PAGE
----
The Old Mutual ownership structure did not encourage direct ownership for MGI employees. “The new structure creates a new currency for rewarding teams, who can buy or be given equity in the business,” says Buxton. “All MGI staff now have direct or indirect economic exposure,” he adds.
The MGI Limited Board composition symbolises MGI and TA’s aligned interests, being equally balanced amongst TA, MGI and independents. It will contain nine directors, with three from MGI (Richard Buxton, Richard Watts, Ian Heslop); three from TA Associates (Chris Parkin, Richard I Morris Jr, Patrick Sader; and three independents, including Sarah Bates – who has over 38 years’ financial services experience – as independent non-executive chair, and Mark Gregory – who has more than 34 years’ experience – as independent non-executive director and chair of the audit and risk committee, demonstrating independent oversight.
MGI, like all TA’s portfolio firms, pursues active investment management but is not dogmatic about it. “We respect passive, index investing and ETFs, and expect both will continue to grow. We also think there is still a market for high active share alpha, and alternatives,” says Buxton.
Doing something different is the common strand running through MGI’s strategies, both on the long-only and the alternatives side, where assets are $27.1 billion and $17.7 billion respectively, as of 31 August 2018. The active share metrics for long-only funds, and a correlation matrix for the alternatives flagship GEAR are shown below. MGI’s hedge fund strategies are not benchmarked against any hedge fund indices, but they show little or no correlation to hedge fund indices, and importantly also have low correlation to equity, bond and credit markets.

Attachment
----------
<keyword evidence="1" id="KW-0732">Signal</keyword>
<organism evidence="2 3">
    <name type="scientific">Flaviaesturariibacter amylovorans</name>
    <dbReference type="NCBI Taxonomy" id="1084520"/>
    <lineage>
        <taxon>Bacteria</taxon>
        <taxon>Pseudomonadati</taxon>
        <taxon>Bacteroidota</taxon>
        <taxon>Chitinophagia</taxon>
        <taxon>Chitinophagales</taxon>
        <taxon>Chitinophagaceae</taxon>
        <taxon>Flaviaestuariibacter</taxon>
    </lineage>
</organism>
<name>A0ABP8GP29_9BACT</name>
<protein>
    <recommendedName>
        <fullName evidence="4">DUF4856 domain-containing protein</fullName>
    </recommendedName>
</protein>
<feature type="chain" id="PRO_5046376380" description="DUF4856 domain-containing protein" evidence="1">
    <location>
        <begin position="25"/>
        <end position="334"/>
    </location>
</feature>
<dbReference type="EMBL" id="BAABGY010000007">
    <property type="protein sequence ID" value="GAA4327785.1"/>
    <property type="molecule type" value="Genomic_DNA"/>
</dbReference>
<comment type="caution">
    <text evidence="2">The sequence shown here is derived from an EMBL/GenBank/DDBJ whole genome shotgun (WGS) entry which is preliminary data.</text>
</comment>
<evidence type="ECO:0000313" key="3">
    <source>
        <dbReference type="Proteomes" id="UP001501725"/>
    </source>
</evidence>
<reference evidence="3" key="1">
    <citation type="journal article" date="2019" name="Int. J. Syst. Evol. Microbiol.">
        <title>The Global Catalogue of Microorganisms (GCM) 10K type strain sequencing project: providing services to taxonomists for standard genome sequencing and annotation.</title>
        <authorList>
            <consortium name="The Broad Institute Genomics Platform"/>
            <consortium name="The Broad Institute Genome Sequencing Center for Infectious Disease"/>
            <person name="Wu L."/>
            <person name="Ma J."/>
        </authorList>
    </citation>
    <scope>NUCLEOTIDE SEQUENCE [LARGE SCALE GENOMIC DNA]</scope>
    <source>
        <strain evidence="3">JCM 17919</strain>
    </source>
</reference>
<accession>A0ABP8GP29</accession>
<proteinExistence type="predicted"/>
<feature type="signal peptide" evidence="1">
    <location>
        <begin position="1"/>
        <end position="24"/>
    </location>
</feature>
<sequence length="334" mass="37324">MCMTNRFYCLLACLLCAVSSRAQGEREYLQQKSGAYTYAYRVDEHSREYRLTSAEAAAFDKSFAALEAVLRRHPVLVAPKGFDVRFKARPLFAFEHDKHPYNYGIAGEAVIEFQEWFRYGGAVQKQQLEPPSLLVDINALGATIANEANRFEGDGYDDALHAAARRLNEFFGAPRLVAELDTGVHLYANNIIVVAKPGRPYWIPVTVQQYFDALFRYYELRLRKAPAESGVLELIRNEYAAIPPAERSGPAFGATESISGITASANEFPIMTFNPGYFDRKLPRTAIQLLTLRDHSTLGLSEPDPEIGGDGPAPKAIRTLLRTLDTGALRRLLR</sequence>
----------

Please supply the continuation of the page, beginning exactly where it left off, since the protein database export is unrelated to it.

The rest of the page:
The MGI philosophy accommodates diverse approaches as there are multiple routes to the common goal of delivering a differentiated return profile. For instance, Buxton’s concentrated discretionary portfolio of around 30 large cap stocks, and Heslop’s global portfolio of 450 stocks, each have high active shares, showing how superficially very different strategies can both have low position overlap with the benchmark.
Though MGI’s managers pursue a highly individualistic style of investment, they still need to fit in on a personal level. Intellectual mavericks are welcome but they should not be sociopaths. “You have to be a bit of an oddball to be an active fund manager, but there is a tipping point between self-confidence and over-confidence. We weed out egos and politics when interviewing fund managers. They need to fit into our collegiate, collaborative and friendly culture. Candidates should expect to have at least 12 interviews,” says Buxton.
Cognitive diversity is sought in another hat-tip to Merian, who as a polymath truly deserves the seldom-used epithet, “Renaissance woman”. MGI also believes in recruiting across the spectrum of academic disciplines: Buxton read English; Heslop studied chemistry; and the Chief Risk Officer is a lawyer, and not a quant as is common.
Most quants at MGI have a background in science and maths. In hiring quants, MGI is not specifically seeking those with PhDs in “buzzword” disciplines such as Artificial Intelligence, Big Data and Machine Learning, though some staff do have expertise in these areas. Buxton suggests, “some other asset managers are paying top dollar for these skills because they are starting from ground zero. We already have a good quant engine”. Additionally, Heslop is not a fan of some Machine Learning approaches. MGI only uses the technique on a “supervised” basis, in conjunction with a fundamental hypothesis explaining mispricing or predictive power. Heslop is wary of some “unsupervised” back-testing approaches that might be prone to over-fitting, and identify patterns that prove to be spurious.
Historically, MGI’s quantitative and discretionary strategies have been quite separate, though the teams do, unusually, sit next to each other in the office. “It is really quite rare to have different abilities in the same room. We can recognise the strengths and weakness of both approaches and want to build something more powerful,” says Heslop. Buxton sees scope for fostering a fusion between the two, which could result in hybrid products in particular markets or thematic areas. “We are good at fundamental analysis and meeting management. We also have a great quantitative toolbox for analysing data, style, factors, portfolio construction, risk controls and so on,” says Buxton. A “quantamental” approach might blend judgmental investing with more use of data with while maintaining controls over factor exposures and style risks. This ambition is very early stage for now but investors should watch this space.